This metric is vital to keep an eye on because it can help you find problems or inefficiencies and fix them quickly before they worsen and cost more in the future. For instance, a high number of returns from customers could mean that something is wrong with certain products, goods, or merchandise. It can also mean that customers didn’t like certain items or didn’t meet their other needs. Even though returns can happen for many reasons, figuring out your net sales can at least help you figure out where you lost money and let you know that you need to look into it further.

margin of contribution

Even though it doesn’t appear on financial statements, your contribution margin lets you know if marketing and, in some cases, selling costs are eating up too much of your gross profit.

If you have set aside enough money to market your products, goods, or services online, figuring out your contribution margin can be very helpful. Once you know your contribution margin, you can subtract all your other operational costs and your cost of goods sold (COGS) to figure out your net profit.

Even though it’s essential to focus on brand awareness and ensure that people who visit your online store have a smooth, easy, and pleasant time, these efforts can work against you if the costs go up faster than your gross profits. By keeping an eye on your contribution margin, you can ensure that these extra expenses don’t get out of hand.

basket size

As its name suggests, basket size is the average number of items customers buy when they place an online order at a specific time.

Along with knowing the average number of items in each online order, keeping an eye on your basket size can help you figure out why the average amount customers spent on each order went up or down during a specific time.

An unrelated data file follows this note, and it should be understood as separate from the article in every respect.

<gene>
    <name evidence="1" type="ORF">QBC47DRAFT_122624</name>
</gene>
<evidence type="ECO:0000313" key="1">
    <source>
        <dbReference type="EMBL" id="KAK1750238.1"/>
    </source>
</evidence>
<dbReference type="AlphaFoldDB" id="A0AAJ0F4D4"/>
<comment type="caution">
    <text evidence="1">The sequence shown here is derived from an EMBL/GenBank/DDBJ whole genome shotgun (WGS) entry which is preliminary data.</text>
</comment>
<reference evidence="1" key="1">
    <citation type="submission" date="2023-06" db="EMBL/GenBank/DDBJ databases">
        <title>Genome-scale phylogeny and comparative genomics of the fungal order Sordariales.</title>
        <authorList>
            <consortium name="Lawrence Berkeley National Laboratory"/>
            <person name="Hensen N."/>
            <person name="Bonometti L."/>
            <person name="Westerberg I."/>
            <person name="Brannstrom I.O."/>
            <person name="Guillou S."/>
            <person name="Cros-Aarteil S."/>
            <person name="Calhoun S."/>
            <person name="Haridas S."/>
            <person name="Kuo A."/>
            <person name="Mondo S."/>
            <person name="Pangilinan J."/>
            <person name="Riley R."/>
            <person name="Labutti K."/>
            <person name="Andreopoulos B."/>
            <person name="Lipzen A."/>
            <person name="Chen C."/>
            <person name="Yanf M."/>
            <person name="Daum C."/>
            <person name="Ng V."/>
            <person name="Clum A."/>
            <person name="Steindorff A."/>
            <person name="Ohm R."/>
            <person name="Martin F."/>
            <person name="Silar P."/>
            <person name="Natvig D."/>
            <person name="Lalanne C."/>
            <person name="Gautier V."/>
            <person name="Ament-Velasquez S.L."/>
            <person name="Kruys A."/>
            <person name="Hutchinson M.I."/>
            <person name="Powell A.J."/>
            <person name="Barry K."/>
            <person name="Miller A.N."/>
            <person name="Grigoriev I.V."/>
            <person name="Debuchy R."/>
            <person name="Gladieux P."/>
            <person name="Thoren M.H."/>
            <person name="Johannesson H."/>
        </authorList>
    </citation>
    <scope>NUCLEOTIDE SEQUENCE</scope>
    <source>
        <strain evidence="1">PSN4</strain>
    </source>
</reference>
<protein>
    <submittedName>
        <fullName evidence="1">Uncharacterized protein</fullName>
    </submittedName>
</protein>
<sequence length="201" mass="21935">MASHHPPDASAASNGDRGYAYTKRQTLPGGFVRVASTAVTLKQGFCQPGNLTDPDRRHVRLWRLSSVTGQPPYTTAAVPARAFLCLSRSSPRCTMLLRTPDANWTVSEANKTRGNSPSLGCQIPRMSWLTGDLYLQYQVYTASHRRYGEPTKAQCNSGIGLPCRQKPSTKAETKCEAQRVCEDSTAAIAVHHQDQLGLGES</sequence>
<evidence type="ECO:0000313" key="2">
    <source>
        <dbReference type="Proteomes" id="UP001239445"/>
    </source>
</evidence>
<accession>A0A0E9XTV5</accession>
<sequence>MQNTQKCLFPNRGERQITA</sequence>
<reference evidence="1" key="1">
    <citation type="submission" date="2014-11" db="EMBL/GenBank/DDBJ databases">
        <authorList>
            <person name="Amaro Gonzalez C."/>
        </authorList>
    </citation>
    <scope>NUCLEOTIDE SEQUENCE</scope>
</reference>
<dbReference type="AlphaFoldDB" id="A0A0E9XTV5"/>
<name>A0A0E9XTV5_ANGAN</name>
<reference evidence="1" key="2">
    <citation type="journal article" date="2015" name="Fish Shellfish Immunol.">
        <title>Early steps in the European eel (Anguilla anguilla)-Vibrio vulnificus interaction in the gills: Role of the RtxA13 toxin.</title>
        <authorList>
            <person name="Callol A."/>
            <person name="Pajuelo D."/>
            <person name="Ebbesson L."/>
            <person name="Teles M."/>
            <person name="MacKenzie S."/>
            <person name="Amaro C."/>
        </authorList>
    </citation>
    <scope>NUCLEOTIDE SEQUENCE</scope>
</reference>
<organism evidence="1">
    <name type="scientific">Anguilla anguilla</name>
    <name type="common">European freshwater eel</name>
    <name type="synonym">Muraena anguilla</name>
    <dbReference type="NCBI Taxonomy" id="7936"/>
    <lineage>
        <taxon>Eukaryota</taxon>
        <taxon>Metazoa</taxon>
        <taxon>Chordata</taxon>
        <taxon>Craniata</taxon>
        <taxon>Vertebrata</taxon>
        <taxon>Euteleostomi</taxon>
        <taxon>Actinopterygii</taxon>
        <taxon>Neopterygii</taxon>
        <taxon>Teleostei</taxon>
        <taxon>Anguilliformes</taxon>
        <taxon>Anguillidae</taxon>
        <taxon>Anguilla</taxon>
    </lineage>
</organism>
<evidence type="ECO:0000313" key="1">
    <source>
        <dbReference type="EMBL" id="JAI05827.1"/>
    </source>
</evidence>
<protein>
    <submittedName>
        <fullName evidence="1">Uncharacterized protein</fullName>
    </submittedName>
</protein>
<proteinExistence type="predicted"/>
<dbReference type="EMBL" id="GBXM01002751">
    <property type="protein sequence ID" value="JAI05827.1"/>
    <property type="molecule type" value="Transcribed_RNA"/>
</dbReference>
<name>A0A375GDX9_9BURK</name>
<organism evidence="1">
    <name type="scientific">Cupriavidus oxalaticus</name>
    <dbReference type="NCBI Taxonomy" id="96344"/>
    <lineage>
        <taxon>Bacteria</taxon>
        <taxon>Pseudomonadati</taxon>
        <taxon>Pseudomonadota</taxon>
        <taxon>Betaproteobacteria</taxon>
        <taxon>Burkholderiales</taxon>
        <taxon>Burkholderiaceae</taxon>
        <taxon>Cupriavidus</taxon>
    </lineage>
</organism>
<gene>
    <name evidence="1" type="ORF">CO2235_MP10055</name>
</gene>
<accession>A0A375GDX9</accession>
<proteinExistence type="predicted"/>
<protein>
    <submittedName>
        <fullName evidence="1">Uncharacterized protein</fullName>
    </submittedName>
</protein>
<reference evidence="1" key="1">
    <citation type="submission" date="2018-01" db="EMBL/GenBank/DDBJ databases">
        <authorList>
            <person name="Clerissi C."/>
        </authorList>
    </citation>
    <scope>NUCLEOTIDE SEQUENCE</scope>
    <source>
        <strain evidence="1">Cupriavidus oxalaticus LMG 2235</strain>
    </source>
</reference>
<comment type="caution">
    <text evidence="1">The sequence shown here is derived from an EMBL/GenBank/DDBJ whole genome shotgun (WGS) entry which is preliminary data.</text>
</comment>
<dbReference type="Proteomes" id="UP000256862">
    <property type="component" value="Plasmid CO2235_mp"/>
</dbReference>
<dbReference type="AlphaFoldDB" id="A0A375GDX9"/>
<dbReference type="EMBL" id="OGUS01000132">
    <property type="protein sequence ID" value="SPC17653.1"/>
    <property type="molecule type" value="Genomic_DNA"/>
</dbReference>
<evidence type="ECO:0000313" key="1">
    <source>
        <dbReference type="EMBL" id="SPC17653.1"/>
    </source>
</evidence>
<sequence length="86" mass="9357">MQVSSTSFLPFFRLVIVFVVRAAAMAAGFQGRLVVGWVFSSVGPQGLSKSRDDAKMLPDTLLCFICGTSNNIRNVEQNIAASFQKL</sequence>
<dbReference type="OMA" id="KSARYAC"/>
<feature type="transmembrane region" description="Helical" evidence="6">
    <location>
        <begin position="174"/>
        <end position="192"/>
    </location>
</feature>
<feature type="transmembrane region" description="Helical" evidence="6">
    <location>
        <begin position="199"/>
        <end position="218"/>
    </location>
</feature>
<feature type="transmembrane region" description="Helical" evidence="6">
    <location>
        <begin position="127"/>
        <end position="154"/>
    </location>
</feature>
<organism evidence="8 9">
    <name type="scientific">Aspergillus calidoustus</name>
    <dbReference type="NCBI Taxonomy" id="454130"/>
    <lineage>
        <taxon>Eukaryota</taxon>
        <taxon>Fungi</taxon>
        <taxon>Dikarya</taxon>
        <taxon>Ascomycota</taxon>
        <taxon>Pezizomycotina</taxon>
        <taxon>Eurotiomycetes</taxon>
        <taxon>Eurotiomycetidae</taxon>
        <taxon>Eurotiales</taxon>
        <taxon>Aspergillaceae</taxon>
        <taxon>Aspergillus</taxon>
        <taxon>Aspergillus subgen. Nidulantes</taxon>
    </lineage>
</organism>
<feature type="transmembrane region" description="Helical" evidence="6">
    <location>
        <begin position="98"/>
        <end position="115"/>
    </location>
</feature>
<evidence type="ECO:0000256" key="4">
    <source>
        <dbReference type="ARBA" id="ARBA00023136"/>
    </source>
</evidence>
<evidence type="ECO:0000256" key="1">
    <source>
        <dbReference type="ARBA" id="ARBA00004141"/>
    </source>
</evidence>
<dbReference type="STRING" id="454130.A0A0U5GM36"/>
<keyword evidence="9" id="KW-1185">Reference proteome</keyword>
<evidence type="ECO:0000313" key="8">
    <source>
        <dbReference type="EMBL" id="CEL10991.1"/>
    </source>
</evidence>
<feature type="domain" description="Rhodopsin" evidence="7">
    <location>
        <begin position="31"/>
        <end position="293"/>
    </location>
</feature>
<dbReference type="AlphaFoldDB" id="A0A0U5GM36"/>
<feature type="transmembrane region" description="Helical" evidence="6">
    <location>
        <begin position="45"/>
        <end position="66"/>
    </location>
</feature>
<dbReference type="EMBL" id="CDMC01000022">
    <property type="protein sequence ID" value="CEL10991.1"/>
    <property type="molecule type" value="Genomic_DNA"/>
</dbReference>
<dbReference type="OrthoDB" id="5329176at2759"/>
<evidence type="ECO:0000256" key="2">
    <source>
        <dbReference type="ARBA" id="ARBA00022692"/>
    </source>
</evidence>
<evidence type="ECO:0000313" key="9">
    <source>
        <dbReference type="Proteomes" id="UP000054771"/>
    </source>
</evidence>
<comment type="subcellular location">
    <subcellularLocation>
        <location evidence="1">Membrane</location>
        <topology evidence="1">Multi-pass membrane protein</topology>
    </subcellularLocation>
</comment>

By keeping track of your average order value and basket size regularly, you can quickly see how the amount of money you make from sales relates to the size of online orders made at the same time.

Customer Lifetime Value (CLTV or CLV)

Customer lifetime value, or CLV, is the amount you think a customer will spend on your business throughout their entire relationship with you. This KPI can also help you figure out how many customers you need to start making money with your business.

Since CLTV is a measure of profit, not revenue, customer margins should be included in your calculations. If you use CLTV to make revenue projections, none of the costs to keep and support customers over time will be factored into your calculations.

To get a better idea of how much profit you’ll actually make, you need to think about how much it costs to get a customer or how much it costs to sell a product.

use your cost to keep customers to your advantage

Customer retention cost, or CRC, is the total amount of money your business spends to keep customers returning to buy its goods or use its services.

Since it’s often cheaper to keep a customer than to get a new one, your customer retention cost will tell you how much you spend to keep in touch with buyers and make them loyal to your brand.

The cost to get a new customer is a one-time cost for each person, but the cost to keep a customer will keep happening as long as someone wants to keep buying your products, goods, or services.

You can use your CRC to determine if the costs of keeping customers are more than what they spend on your products, services, or goods over time.

Want to know more about KPIs for e-commerce and other important metrics that can help you make better decisions?

Our Countick experts give you a detailed briefing on e-commerce key performance indicators (KPIs) and why they are essential for your business. Our team is here to help if you need someone to do the math or give your business-specific advice.

More To Explore